That situation hit me in the head with a board; so I decided to get back in alignment. I recommitted myself to my path both for training and other aspects of life. I got back to looking at long term goals and finding happiness or at least satisfaction in making small, incremental progress toward goals. [PLEASE NOTE, I BELIEVE THIS WORKS FOR TRAINING AND RELATIONSHIPS, NOT REFORMING HEALTHCARE. INCREMENTALISM IN HEALTHCARE REFORM IS UNACCEPTABLE]. Anyway, the weather broke last night and so I went back out on the road. I set no expectation as to time and just ran comfortably. After doing little if any work for almost 3 weeks, I got on 7.7 miles in 69 (my favorite number) minutes! Friends also reached out to me last night to see how I'm doing! I guess the thing that I needed to realize is that I set a foundation for success (previous training regimens, consistent reliability with friends) that leaves me little ground to cover to get back to a positive position in life. Work is still ahead of me (I have to burn off 1 minute per mile, keep being a mensch (one thing that will take concerted effort, the other that comes naturally)) and all will work out positively! The new shoes helped, too! 25 miles this weekend. I'll report on Monday! I'm moving to a new place in Monday, too!
Friday, November 20, 2009
Things are looking up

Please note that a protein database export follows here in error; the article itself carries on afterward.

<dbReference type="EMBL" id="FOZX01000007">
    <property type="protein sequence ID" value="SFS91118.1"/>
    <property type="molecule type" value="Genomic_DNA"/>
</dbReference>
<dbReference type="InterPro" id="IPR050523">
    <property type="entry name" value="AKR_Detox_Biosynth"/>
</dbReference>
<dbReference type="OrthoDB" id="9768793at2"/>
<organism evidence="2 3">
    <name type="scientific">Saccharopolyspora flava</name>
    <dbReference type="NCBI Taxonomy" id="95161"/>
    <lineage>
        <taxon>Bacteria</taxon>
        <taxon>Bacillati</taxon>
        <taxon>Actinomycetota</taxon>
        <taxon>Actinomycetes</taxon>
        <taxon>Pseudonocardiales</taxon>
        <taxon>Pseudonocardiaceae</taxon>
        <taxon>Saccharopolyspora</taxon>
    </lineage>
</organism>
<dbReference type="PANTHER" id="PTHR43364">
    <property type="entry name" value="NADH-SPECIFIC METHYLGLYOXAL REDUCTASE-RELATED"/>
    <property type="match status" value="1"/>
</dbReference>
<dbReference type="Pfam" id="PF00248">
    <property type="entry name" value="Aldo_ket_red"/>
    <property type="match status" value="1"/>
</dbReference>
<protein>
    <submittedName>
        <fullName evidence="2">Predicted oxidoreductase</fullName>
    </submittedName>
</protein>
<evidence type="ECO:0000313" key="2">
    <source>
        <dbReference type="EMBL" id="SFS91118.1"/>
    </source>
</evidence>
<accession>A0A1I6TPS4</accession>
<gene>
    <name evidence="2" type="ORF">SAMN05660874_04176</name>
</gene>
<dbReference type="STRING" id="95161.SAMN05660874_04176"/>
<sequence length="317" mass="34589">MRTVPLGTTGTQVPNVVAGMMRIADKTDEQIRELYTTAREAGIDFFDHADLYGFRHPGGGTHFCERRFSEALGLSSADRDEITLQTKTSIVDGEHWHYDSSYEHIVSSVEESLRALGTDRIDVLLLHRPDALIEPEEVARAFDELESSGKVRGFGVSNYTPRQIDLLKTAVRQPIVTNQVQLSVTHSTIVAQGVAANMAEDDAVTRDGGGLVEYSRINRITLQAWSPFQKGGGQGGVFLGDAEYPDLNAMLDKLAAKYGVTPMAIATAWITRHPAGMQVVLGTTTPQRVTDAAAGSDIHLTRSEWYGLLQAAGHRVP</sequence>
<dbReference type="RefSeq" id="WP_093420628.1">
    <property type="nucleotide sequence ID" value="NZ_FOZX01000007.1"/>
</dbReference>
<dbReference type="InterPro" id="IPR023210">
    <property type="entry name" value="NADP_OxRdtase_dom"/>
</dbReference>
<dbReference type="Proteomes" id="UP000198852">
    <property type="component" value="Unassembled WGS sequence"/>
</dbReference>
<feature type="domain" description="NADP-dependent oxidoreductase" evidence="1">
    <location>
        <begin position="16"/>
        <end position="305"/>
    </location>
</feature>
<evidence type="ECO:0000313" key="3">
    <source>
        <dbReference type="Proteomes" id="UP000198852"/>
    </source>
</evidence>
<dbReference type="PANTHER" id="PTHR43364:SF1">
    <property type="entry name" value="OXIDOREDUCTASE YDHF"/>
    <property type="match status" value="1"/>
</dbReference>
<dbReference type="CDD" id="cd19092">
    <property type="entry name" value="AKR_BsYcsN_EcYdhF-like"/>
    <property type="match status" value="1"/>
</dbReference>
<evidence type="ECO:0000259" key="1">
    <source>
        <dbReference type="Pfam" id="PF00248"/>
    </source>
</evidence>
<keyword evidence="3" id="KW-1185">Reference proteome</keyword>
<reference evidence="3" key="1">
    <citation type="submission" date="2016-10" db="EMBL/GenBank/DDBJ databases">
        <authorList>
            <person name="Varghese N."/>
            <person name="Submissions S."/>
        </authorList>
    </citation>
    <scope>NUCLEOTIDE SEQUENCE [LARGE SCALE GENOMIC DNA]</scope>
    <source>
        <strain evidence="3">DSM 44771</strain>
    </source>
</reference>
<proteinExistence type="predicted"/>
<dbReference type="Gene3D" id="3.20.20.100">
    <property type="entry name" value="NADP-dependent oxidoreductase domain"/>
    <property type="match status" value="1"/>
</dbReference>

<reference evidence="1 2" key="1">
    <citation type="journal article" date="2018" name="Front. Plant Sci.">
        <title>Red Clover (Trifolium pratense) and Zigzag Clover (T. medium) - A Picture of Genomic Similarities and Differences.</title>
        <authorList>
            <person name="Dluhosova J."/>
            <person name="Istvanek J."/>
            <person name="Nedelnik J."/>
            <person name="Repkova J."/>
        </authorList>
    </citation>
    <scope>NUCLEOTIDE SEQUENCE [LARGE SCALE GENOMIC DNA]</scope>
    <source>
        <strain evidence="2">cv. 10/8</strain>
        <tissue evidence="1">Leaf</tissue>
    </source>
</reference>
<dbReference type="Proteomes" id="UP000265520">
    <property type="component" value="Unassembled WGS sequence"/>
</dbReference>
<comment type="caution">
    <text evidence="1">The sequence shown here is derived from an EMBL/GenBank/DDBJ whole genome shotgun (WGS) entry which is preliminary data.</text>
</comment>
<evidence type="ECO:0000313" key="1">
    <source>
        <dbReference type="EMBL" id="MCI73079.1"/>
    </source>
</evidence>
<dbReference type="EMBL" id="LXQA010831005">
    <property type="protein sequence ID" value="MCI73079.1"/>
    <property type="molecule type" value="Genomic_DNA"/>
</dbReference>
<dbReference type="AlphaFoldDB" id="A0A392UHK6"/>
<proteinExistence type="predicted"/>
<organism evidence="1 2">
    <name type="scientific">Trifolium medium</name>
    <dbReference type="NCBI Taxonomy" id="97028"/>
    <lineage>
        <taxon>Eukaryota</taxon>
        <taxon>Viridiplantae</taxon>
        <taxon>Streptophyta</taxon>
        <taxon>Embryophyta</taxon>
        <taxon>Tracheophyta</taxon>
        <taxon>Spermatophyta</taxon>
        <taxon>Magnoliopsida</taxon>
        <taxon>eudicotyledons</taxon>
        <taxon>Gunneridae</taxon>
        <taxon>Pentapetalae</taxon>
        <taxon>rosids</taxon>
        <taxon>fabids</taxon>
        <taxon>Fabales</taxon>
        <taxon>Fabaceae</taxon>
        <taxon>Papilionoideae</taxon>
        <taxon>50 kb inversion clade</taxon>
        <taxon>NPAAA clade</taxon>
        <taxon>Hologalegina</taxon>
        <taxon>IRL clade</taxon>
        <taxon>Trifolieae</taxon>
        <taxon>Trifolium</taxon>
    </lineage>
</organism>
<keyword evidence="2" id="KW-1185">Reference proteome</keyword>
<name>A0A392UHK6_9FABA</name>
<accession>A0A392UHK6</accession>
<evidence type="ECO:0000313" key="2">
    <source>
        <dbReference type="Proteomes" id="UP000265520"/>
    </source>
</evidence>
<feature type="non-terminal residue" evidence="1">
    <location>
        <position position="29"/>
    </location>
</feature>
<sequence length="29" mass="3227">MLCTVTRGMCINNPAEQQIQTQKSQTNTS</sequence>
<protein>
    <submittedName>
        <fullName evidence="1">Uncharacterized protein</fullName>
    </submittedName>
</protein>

The past two weeks have kept me off the road. Out of town work, inclement weather and to be honest, just plain laziness have kept me from being consistent in my training. There is no excuse; but the big challenge for me was getting started again. I guess that's one of the things that exists when the payoff from effort is slow in coming. The only way that I can get time off my pace and burn off the beer tire is to keep working at it day after day. In this world of instant gratification, not to be confused with self gratification, patience is a rare commodity. Perseverance when the payoff does not come right away is sometimes difficult and the abandonment of goals looks less painful when the work toward goals begins to seem like drudgery. The key is to look at the fork in the road and then ask the hard questions..."sure, I'll won't have to go out on the road and freeze, but I still have to answer to myself and the folks who I committed to. I'll even have to quit my blog (how can I write about marathon training when I don't train?)" The same thing applies to life in general; for me at least. There is stuff that I want now (repaired friendships, success in business, a real sense of peace with no un-finished business) and I can say that I have actually hit rock bottom in trying to push some things forward; done really stupid things lately and all it has done is pushed things back rather than forward. I was tired of waiting for a response and I screwed some stuff up when what I really needed to do was empathize with others and understand where they were coming from. In the words of one of my teachers..."Patience, young Jedi".